Canada’s business climate is volatile. Bloomberg reported last year that foreign direct investment in the Canadian oil and gas industry fell 27%. The same can be seen throughout Canadian markets, but the Canadian natural resources sector is particularly worrying. “$100 billion dollars in energy projects have been cancelled because of Justin Trudeau,” said Shannon Stubbs, Conservative MP. “ Justin Trudeau killed North Gateway outright, he killed Energy East, and he utterly failed to get the Trans-Mountain expansion built.” Justin Trudeau has decided against building pipelines on several occasions, failing to develop Canada’s oil industry and broadening the market for Canadian oil. In 2018, according to the Fraser Institute, Alberta, the largest provincial exporter of oil in the country, ranked 43rd in terms of attractive jurisdictions for oil and gas investment. U.S. states took all top 5 ranks, while Angola, which ranks 135th on the Social Progress Index 2018, ranked 6 spots ahead of Canada (Canada ranks 14th on the same Index).
Bill C-48, a bill implemented by the Liberal government, is another bill that impedes Canada’s oil from reaching global markets. The damaging bill “prohibits oil tankers that are carrying more than 12,500 metric tons of crude oil or persistent oil as cargo from stopping, or unloading crude oil or persistent oil, at ports or marine installations located along British Columbia’s north coast from the northern tip of Vancouver Island to the Alaska border. The Act prohibits loading if it would result in the oil tanker carrying more than 12,500 metric tons of those oils as cargo.” Canada’s West Coast is the only coastline in the world with a tanker ban in place. Oil tankers have been consistently and safely moving across the globe for dozens of years. Thousands of oil tankers go from port to port around the world without incidence every single day. In over 60 years of loading ships in Vancouver, Trans Mountain has had 0 spills from oil tanker operations, according to Canada Action.
Justin Trudeau’s famous “price on pollution” (it’s a carbon tax) is one initiative he believes will reduce GHG emissions and help fight climate change. As previously stated, the Canadian energy sector emits only 0.1% of global emissions. As one of the top ten oil exporters in the world, Canada is the only country to have proposed carbon pricing. This would further the detriment to our oil and gas sector, and make it impossible for ethical and environmentally responsible Canadian companies to increase the export of their energy products.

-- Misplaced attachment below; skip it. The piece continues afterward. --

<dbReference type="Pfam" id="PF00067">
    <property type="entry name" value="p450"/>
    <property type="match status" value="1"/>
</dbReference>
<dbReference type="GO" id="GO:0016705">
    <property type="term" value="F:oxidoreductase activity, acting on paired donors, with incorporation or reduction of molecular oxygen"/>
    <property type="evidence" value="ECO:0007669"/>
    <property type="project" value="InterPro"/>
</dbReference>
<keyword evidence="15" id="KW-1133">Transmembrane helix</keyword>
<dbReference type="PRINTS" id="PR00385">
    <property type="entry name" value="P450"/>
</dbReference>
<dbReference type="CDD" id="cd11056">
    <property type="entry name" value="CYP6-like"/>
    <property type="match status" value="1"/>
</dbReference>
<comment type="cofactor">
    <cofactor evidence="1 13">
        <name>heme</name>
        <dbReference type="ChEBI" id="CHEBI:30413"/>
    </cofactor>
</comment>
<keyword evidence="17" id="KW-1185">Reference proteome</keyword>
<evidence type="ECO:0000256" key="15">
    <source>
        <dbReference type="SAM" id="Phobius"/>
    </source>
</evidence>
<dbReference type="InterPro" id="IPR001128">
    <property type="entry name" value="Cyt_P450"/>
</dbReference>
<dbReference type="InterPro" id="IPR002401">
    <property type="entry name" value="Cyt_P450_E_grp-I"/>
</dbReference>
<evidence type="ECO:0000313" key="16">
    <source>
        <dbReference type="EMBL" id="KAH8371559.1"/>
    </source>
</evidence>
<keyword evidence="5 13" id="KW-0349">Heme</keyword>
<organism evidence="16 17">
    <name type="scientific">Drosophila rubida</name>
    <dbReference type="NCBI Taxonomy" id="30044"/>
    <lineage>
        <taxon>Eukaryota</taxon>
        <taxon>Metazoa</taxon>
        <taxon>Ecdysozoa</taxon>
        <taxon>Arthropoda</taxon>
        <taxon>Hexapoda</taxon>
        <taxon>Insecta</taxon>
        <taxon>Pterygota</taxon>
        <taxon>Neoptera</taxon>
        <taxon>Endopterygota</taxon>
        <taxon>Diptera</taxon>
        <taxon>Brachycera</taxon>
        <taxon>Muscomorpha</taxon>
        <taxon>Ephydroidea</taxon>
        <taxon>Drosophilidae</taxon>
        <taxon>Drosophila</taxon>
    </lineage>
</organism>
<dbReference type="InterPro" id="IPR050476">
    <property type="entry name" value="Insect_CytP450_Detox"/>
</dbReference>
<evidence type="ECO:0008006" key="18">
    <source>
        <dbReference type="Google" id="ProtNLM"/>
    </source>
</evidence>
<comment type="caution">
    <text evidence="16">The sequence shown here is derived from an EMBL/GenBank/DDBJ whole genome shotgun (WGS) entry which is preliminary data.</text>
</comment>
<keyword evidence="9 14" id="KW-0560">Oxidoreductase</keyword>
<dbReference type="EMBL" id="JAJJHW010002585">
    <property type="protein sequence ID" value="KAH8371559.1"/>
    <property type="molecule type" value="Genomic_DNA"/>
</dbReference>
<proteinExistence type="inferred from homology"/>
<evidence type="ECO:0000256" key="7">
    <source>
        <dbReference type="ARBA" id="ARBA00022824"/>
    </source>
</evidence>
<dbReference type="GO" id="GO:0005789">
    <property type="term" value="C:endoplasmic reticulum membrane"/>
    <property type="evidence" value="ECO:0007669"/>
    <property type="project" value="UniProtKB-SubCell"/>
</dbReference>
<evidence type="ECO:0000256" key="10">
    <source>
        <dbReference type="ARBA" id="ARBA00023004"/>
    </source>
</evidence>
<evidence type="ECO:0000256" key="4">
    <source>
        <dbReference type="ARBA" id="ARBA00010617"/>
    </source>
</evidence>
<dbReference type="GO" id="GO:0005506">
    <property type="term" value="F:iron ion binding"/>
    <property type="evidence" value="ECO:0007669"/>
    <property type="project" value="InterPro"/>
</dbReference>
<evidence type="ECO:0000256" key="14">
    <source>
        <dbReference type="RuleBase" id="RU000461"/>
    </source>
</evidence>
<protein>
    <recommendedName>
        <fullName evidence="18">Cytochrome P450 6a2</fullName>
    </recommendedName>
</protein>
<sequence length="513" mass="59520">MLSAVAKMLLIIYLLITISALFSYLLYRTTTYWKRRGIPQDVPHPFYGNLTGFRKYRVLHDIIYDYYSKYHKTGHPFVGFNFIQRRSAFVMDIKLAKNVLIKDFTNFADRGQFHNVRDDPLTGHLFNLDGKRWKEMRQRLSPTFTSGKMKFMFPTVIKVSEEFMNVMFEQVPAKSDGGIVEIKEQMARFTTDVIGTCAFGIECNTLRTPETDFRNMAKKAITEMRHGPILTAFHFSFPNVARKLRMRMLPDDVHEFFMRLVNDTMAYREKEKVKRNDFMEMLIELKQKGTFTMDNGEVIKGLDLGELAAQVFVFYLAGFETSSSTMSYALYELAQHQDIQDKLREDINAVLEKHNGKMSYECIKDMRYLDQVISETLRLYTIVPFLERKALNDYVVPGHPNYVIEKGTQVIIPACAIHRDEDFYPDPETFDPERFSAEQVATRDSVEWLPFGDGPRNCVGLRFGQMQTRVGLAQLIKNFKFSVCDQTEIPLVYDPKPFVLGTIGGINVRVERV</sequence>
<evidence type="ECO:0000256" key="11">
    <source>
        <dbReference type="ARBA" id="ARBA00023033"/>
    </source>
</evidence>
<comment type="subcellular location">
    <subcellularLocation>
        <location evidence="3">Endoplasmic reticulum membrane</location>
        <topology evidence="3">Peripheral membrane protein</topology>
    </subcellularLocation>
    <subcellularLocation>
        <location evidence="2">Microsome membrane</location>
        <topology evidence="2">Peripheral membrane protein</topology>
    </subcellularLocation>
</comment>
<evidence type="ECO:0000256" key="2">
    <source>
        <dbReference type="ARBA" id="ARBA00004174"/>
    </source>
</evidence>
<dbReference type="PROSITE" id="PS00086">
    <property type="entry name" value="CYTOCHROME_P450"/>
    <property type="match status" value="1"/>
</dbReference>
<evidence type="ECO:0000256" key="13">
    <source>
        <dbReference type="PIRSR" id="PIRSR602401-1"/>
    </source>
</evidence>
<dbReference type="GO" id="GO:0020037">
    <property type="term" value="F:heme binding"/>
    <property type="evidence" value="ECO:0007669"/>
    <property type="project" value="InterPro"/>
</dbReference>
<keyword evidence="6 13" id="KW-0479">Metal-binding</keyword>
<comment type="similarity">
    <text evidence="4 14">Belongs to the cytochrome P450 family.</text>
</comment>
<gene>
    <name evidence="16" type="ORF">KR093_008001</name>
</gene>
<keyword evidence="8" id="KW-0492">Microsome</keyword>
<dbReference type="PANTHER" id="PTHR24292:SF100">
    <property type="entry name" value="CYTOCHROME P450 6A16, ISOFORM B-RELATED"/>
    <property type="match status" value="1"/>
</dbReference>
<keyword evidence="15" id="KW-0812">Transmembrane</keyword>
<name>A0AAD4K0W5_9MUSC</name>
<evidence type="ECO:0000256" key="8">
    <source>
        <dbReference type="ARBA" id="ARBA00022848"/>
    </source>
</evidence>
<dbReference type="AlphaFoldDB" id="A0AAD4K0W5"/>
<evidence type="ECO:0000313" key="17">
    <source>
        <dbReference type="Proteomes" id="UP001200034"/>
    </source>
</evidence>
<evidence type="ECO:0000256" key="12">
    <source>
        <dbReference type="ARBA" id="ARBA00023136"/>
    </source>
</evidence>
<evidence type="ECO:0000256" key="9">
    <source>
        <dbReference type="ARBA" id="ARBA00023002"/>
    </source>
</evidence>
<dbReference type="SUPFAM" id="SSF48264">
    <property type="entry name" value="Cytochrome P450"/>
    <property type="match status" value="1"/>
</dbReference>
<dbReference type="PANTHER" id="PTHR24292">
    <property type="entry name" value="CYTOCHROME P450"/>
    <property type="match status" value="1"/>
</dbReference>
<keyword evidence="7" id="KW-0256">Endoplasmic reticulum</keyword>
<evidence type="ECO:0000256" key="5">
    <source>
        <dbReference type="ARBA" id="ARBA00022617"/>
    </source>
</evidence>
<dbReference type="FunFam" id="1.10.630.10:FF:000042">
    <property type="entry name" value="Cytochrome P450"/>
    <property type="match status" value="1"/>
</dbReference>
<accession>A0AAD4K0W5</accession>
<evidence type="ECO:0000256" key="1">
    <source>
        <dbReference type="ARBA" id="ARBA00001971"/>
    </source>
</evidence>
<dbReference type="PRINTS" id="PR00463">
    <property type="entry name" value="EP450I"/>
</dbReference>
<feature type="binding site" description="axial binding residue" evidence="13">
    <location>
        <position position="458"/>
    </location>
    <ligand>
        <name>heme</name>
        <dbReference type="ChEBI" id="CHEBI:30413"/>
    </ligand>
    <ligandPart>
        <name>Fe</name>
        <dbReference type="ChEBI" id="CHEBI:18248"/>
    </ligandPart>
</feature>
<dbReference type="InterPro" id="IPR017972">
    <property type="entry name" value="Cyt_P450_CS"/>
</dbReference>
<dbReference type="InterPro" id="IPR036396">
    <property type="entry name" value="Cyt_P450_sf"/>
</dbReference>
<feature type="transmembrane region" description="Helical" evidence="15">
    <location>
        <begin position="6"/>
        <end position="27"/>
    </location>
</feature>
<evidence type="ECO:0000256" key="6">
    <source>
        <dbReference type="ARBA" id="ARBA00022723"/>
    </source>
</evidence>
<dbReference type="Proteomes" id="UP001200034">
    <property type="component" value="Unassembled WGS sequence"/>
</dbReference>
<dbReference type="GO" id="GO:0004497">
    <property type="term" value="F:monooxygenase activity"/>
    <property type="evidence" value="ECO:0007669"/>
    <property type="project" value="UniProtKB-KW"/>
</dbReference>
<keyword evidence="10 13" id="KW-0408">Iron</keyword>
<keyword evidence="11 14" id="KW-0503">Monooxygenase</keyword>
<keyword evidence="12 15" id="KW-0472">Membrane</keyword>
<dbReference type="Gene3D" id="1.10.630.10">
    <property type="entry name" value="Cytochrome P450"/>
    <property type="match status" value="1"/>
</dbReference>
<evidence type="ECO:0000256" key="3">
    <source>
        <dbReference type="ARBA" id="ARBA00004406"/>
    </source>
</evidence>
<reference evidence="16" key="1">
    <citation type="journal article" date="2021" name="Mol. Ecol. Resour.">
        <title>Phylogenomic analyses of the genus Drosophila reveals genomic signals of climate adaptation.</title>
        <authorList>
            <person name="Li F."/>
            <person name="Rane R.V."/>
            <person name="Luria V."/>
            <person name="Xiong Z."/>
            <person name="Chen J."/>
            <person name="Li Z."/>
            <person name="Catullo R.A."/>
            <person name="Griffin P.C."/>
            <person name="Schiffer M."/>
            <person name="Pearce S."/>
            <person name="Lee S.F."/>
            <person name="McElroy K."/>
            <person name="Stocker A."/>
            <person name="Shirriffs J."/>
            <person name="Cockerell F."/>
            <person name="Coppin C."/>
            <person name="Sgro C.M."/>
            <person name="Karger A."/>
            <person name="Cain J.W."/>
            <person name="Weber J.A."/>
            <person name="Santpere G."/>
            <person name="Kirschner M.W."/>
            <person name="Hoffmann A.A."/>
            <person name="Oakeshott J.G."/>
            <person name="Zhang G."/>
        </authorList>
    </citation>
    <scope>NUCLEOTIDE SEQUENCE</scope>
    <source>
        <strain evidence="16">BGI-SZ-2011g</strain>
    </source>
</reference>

While I do believe Canada’s natural resources should be promoted in our society, I do not believe that humans do not have a moral obligation to promote and preserve the health of our planet. Again, as Tim McKay, the President of Canadian Natural Resources Ltd. said, “if Canadian standards were recognized and applied worldwide, the amount of GHG emissions from producing a barrel of oil would fall by 23%, the equivalent of removing about 100 million cars from the road.” I believe other countries have a greater obligation, as statistically, they pollute more and their oil is extracted and refined in a less sustainable way than ours. However, Canada should not be exempt from any action on preserving our planet because of our environmental standards, but instead, they must maintain a firm stance against countries who pollute in far greater quantities than we do. In the long term, I think it is our responsibility to continue finding the most efficient and ethical ways of producing energy.
A 2018 Financial Post article stated, “Lack of pipelines and massive discounts for Canadian heavy oil could cost the economy $15.6 billion this year, or three-fourths of a point from the country’s GDP, according to economists at Scotiabank.” If Justin Trudeau values economic growth and the promotion and prosperity of Canadian export industries, he will reverse his decisions on the pipelines he has failed to build.
I am a Canadian. And I support our oil and gas sector.